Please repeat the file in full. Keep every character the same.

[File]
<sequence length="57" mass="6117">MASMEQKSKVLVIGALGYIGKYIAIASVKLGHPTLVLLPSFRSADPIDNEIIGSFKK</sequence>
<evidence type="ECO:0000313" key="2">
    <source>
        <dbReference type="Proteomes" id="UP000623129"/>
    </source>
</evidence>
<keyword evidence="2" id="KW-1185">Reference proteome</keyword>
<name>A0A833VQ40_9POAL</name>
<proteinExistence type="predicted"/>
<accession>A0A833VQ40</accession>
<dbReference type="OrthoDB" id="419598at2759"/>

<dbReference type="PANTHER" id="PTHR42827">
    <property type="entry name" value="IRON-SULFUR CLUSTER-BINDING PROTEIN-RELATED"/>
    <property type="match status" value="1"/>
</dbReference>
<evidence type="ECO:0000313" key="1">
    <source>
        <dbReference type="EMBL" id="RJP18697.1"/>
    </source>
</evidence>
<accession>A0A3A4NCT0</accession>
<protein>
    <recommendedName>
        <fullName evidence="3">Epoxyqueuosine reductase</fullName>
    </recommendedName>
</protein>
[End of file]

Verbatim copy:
<sequence length="57" mass="6117">MASMEQKSKVLVIGALGYIGKYIAIASVKLGHPTLVLLPSFRSADPIDNEIIGSFKK</sequence>
<evidence type="ECO:0000313" key="2">
    <source>
        <dbReference type="Proteomes" id="UP000623129"/>
    </source>
</evidence>
<keyword evidence="2" id="KW-1185">Reference proteome</keyword>
<name>A0A833VQ40_9POAL</name>
<proteinExistence type="predicted"/>
<accession>A0A833VQ40</accession>
<dbReference type="OrthoDB" id="419598at2759"/>

<dbReference type="PANTHER" id="PTHR42827">
    <property type="entry name" value="IRON-SULFUR CLUSTER-BINDING PROTEIN-RELATED"/>
    <property type="match status" value="1"/>
</dbReference>
<evidence type="ECO:0000313" key="1">
    <source>
        <dbReference type="EMBL" id="RJP18697.1"/>
    </source>
</evidence>
<accession>A0A3A4NCT0</accession>
<protein>
    <recommendedName>
        <fullName evidence="3">Epoxyqueuosine reductase</fullName>
    </recommendedName>
</protein>